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Course summary

The information provided on this page was correct at the time of publication (October/November 2022). For complete and up-to-date information about this course, please visit the relevant University of Oxford course page via Research projects available for the DPhil in Condensed Matter Physics include topics in biological physics, quantum materials and semiconductor materials, devices and nanostructures. Research in the department ranges from fundamental physics questions to interdisciplinary research and technological applications. The DPhil in Condensed Matter Physics (CMP) is a research-based three- to four-year course. You will be supervised throughout the entire duration of the programme and join the research group of your supervisor. There will usually be opportunity to attend conferences or conduct experiments, both in the extensive research facilities of the Clarendon Laboratory and at other institutions inside or outside the UK. The course is hosted by the Condensed Matter Physics sub-department, one of six sub-departments of the Department of Physics, with most facilities and offices located in the Clarendon laboratory. You will be assigned to a research group: work on your original research project will start immediately and continue for the duration of your DPhil. During the first year, you will be required to attend lectures and courses to increase your basic and specialist physics knowledge and in preparation for the research you will carry out. This taught element is tailor-made for the individual student, and will be agreed between you and your supervisor, with the approval of the Director of Graduate Studies. In the following years, you will concentrate on your research work, though PhD students are strongly encouraged to take part in further courses, including a rich palette of transferable skills courses offered by the University, and attend seminars and colloquia in the Department of Physics and elsewhere. Some research themes organise workshops and away days, specifically designed to give DPhil students the opportunity to present their research to a broader audience. Poster and oral presentations are also part of the ongoing student assessment (see below). In exceptional cases, applicants may apply for a MSc by Research degree (MSc by Research in Condensed Matter Physics), which requires a shorter registration period. Please contact the department for further information and advice about admission to this course. Further information about this course can be found on the course page on the department website. Research and Projects You will be assigned a specific research project, which can evolve during the course of your DPhil. A list of research projects on offer in the three research themes of the Condensed Matter Physics sub-department (Quantum Materials, Biological Physics and Semiconductor Materials, Nanostructures and Devices) can be found on the course pages on the department website. Please note that not all projects may be available at the time of your application. Supervision Many DPhil students are co-supervised by a University member of staff, usually from Physics or another Department within the University. Some schemes, such as the Joint Max Planck Training Programme in Quantum Materials or the Large-Scale facility studentships (eg the Diamond Doctoral Studentship Programme) require a co-supervisor from outside the University (see course page on the department website for details). In all these cases, your main University supervisor will at all times be responsible for your progress and for ensuring that the project is of suitable content and level to satisfy the normal expectations of a DPhil at the University.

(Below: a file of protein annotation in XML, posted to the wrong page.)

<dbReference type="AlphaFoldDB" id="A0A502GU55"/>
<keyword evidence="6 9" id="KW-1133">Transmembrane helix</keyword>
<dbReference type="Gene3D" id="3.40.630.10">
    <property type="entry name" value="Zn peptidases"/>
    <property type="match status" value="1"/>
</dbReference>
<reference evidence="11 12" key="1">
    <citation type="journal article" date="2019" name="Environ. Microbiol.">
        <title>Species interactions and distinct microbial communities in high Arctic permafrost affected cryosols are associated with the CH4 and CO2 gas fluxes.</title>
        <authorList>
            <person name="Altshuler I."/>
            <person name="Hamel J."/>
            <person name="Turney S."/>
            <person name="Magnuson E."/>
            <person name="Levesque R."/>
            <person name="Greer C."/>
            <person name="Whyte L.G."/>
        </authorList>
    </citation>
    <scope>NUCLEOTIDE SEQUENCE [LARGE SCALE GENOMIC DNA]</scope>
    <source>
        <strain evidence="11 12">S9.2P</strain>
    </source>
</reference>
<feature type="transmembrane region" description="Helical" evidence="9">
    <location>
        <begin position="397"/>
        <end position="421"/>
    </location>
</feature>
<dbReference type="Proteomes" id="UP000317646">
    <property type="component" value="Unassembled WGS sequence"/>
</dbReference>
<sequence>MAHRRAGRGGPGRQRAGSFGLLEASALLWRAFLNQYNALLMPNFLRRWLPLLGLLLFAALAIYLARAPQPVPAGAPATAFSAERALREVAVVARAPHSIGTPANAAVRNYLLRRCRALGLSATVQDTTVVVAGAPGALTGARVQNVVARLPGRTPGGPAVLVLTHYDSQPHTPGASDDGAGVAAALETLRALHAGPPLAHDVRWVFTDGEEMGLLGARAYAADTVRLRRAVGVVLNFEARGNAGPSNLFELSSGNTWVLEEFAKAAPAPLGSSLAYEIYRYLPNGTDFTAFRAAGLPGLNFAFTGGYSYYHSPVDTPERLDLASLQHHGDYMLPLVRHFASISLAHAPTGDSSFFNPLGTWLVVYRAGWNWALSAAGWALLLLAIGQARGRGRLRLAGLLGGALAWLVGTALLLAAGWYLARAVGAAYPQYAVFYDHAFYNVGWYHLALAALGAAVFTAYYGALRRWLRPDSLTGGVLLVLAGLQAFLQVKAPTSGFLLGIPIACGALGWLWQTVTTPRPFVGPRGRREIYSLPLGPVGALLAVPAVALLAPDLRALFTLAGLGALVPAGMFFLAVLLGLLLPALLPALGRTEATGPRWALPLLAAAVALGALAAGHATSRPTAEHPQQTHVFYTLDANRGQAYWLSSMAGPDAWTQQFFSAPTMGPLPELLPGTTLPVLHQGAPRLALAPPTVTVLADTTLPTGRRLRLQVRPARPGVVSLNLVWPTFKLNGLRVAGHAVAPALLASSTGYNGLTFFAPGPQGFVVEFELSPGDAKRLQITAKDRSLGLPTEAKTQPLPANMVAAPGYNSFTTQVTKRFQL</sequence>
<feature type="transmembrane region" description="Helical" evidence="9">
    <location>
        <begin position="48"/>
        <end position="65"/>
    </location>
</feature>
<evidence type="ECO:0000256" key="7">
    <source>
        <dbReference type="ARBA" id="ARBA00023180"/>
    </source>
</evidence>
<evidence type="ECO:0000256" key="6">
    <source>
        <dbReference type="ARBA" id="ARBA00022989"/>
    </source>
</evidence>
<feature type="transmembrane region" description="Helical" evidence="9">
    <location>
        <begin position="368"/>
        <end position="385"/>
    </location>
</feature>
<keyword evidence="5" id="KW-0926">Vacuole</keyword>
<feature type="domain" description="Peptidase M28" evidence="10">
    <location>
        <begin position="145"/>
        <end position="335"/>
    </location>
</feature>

Entry requirements

For complete and up-to-date information about this course, please visit the relevant University of Oxford course page via

Fees and funding

Tuition fees

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Additional fee information

For complete and up-to-date information about fees and funding for this course, please visit the relevant University of Oxford course page via
Condensed Matter Physics at University of Oxford - UCAS